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Opening Hours:

Sunday to Thursday: ‬09:00-17:00

Fridays and Holiday eves: ‬09:00-14:00

Yad Vashem is closed on Saturdays and all Jewish Holidays.

Entrance to the Holocaust History Museum is not permitted for children under the age of 10. Babies in strollers or carriers will not be permitted to enter.

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Yad Vashem to Honor Theodor Criveanu from Romania as Righteous Among the Nations

07 August 2007

Theodor Criveanu, a Righteous Among the Nations from Romania will be posthumously honored at Yad Vashem tomorrow. A memorial ceremony will be held in the Hall of Remembrance at 11:00, followed by the recognition ceremony in the Synagogue and the unveiling of the name of the Righteous in the Garden of the Righteous. The ceremony will take place in Hebrew and English, in the presence of Willie Criveanu, Theodor’s son, and of representatives of the Romanian Embassy in Israel, and family of the survivors.

Theodor Criveanu

After the Nazi German invasion of the Soviet Union in the summer of 1941, Romania re-annexed Bessarabia and Northern Bukovina, and gained control of Transnistria, a part of the Ukraine Romanian forces invaded together with the Germans. Approximately 60,000 Jews were murdered in Bessarabia and Bukovina by Romanian and German army units, assisted by the local police and inhabitants. The remaining Jews were forced over the river to the Transnistria region, where about 120,000 Jews perished. According to the Elie Wiesel Commission that submitted its report to Romania’s President in 2004, it is estimated that between 280,000 and 380,000 Jews were murdered by the Romanians during the Holocaust period.

In October 1941, the Romanian regime interned the 50,000 Jews of Czernowitz (Cernauti) in a ghetto as a preliminary measure to their deportation to Transnistria. By mid-November, about 28,000 Jews were deported. The deportations were halted after the Mayor of Czernowitz, Dr. Traian Popovici managed to persuade the Romanian military governor and General Antonescu to leave the remaining 20,000 Jews, claiming that they were vital to the economic stability of the town. They were allowed to return to their houses, but in the summer of 1942, Mayor Popovici, who was recognized as Righteous Among the Nations by Yad Vashem in 1969, was charged with granting permits to “unnecessary” Jews, and was removed from office. After Popovici’s dismissal, a further 5000 Jews were deported over the river Bug, and most of them perished. Approximately 15,000 Jews with legal permits remained in Czernowitz, and another 2000 who were living in hiding or were using false permits.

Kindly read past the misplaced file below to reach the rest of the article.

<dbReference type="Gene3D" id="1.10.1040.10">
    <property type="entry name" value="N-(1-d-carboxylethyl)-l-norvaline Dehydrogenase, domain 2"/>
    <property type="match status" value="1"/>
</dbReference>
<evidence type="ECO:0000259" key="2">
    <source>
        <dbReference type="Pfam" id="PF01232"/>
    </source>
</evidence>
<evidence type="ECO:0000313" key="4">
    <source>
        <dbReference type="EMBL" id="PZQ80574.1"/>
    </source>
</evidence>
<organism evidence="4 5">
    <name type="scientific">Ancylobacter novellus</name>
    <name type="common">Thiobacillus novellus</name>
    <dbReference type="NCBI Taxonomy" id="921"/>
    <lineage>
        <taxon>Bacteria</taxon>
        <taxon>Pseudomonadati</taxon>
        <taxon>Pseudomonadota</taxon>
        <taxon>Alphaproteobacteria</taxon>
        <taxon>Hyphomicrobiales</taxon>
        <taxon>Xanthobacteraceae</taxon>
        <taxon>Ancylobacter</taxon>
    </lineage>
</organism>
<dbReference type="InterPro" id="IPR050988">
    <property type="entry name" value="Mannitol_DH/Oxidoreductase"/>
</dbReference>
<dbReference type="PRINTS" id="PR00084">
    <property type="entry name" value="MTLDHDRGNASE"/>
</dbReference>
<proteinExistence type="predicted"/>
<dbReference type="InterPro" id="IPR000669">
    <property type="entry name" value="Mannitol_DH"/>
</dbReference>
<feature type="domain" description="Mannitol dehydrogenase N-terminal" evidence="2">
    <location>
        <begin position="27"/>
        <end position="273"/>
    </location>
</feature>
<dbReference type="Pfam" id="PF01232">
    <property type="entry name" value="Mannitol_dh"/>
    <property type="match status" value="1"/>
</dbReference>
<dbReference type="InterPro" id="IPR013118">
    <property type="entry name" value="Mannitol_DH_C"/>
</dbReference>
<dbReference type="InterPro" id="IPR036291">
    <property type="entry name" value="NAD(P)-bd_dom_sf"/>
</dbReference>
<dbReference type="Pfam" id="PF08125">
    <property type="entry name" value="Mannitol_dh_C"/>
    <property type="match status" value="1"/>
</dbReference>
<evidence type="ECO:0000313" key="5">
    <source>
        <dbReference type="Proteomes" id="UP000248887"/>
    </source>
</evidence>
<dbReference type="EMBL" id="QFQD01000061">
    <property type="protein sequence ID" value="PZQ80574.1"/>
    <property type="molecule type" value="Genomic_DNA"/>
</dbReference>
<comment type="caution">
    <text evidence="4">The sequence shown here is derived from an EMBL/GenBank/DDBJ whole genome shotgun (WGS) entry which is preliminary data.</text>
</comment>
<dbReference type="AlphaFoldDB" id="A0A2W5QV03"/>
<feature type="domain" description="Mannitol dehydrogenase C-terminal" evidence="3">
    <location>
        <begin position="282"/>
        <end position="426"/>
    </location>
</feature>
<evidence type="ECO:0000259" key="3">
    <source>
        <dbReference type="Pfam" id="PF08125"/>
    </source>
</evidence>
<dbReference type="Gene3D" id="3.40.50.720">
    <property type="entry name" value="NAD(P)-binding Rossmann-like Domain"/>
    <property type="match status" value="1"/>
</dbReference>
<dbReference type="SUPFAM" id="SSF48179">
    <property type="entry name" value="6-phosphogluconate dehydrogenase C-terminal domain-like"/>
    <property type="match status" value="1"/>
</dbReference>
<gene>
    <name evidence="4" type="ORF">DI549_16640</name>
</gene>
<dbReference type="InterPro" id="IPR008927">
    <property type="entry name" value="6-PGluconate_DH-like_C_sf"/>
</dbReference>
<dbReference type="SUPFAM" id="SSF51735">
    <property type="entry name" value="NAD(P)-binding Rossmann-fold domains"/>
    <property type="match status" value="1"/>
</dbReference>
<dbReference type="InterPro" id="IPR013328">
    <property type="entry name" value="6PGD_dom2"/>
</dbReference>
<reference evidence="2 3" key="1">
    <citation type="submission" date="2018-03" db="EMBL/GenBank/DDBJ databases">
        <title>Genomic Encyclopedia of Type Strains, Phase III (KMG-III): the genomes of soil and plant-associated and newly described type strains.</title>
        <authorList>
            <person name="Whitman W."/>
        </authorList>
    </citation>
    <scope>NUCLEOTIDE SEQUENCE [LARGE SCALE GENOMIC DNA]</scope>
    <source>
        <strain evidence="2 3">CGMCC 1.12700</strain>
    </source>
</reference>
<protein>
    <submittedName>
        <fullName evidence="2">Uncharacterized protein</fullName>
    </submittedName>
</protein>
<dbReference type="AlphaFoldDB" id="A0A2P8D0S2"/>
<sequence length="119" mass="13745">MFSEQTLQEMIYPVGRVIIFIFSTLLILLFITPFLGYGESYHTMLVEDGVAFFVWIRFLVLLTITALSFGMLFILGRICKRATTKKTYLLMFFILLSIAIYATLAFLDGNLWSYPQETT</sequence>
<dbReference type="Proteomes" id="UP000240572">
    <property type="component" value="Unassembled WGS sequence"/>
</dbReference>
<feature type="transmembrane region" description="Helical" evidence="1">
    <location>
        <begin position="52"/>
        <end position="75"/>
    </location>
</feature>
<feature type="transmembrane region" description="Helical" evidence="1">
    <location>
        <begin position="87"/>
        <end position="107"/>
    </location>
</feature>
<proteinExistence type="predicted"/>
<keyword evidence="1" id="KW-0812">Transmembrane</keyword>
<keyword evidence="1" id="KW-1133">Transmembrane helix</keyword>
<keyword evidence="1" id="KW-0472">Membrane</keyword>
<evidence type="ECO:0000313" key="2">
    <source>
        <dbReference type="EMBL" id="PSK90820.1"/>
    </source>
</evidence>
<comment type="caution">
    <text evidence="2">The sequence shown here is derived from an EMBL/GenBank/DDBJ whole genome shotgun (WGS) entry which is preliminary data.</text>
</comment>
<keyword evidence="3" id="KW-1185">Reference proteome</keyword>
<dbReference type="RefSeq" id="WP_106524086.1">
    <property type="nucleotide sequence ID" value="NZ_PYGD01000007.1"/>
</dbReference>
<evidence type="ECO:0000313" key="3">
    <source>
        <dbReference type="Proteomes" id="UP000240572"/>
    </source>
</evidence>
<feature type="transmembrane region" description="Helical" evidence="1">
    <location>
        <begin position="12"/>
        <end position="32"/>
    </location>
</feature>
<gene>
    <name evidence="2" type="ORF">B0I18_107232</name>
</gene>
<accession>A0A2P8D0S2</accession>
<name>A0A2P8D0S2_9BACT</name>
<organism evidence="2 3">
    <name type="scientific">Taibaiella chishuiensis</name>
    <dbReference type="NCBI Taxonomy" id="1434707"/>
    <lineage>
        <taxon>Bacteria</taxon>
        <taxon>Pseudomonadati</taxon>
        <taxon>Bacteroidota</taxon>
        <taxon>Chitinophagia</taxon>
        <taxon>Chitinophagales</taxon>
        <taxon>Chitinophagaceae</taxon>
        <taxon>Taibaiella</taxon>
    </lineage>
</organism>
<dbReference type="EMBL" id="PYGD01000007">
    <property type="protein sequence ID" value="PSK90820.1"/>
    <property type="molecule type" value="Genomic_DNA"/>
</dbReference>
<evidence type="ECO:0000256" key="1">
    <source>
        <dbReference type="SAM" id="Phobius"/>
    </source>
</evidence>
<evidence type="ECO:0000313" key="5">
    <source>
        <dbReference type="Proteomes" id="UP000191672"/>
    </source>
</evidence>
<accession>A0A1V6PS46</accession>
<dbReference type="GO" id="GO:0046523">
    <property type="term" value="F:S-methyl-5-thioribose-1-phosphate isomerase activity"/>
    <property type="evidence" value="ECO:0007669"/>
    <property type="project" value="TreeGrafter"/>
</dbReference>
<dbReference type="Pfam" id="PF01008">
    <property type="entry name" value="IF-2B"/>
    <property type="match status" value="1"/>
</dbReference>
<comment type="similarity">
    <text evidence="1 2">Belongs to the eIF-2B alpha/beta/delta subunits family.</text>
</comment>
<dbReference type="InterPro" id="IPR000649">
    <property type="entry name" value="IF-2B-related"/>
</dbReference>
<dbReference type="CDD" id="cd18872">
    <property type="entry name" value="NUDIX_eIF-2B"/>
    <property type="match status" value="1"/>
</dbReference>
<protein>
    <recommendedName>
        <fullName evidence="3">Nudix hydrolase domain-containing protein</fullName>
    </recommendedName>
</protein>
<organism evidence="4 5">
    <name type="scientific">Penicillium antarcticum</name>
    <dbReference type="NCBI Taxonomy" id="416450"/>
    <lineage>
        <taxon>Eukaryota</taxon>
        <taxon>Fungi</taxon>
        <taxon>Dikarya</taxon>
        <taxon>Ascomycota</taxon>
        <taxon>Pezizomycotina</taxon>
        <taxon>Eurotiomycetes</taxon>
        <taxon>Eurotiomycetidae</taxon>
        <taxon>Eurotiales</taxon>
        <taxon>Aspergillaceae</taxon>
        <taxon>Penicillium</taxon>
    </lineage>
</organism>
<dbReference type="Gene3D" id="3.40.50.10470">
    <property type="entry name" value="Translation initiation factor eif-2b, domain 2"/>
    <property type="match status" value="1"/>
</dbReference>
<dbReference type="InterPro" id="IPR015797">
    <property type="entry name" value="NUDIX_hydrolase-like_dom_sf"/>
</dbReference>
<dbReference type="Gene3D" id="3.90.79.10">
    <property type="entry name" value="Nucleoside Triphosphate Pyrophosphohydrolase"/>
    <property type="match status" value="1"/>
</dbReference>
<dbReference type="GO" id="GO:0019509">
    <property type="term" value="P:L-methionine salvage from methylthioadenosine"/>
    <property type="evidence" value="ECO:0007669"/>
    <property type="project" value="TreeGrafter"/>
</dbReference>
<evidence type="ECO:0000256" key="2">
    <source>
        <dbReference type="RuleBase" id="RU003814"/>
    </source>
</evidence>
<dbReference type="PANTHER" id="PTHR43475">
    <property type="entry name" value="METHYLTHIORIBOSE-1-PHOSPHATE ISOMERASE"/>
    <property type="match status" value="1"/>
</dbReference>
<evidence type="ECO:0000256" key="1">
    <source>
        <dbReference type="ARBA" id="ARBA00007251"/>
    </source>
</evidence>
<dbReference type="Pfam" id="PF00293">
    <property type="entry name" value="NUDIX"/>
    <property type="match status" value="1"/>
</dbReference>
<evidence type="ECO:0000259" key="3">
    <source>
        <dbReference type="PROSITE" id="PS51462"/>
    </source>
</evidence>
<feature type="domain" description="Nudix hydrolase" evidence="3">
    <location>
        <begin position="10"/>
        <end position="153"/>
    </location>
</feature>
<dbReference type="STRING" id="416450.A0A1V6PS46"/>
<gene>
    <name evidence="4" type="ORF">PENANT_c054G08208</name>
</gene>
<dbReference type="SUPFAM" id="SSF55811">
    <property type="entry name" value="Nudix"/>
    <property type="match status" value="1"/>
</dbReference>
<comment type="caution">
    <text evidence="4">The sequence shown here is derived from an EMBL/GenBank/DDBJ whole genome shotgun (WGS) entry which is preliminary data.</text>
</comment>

The permits in Czernowitz were the Jews’ passport to life. Theodor Criveanu was a lawyer from Brashov, recruited as a reserves officer to bring Antonescu’s secret plan to concentrate the Jews of Czernowitz in a ghetto. As part of this job, he was told to present the authorities with a list of names of Jews who were required for work in the city. Against orders, and notwithstanding the grave risk to his own life, Theodor secretly handed out permits beyond the allowed limit, also giving them to Jews who were not essential to the workforce. Amongst these Jews were Berta and Osias Hefter and their daughters Hilda and Malvina.

In her testimony to Yad Vashem, Hilda explained that Criveanu gave permits to many Jews who were not entitled to them, thus saving them from deportation to Transnistria. During this period, an attachment was formed between Theodor and Malvina Hefter, and through her, Theodor provided permits to Jews who applied directly to either of them.

Theodor and Malvina married, and in 1945 their son Ze’ev (Willie, currently of South Africa) was born. In 1950, Malvina and Zee’s moved to Israel. Theodor stayed in Romania, and passed away in 1988.

The events are open to the press in coordination with the Media Relations Department: 02 6443410.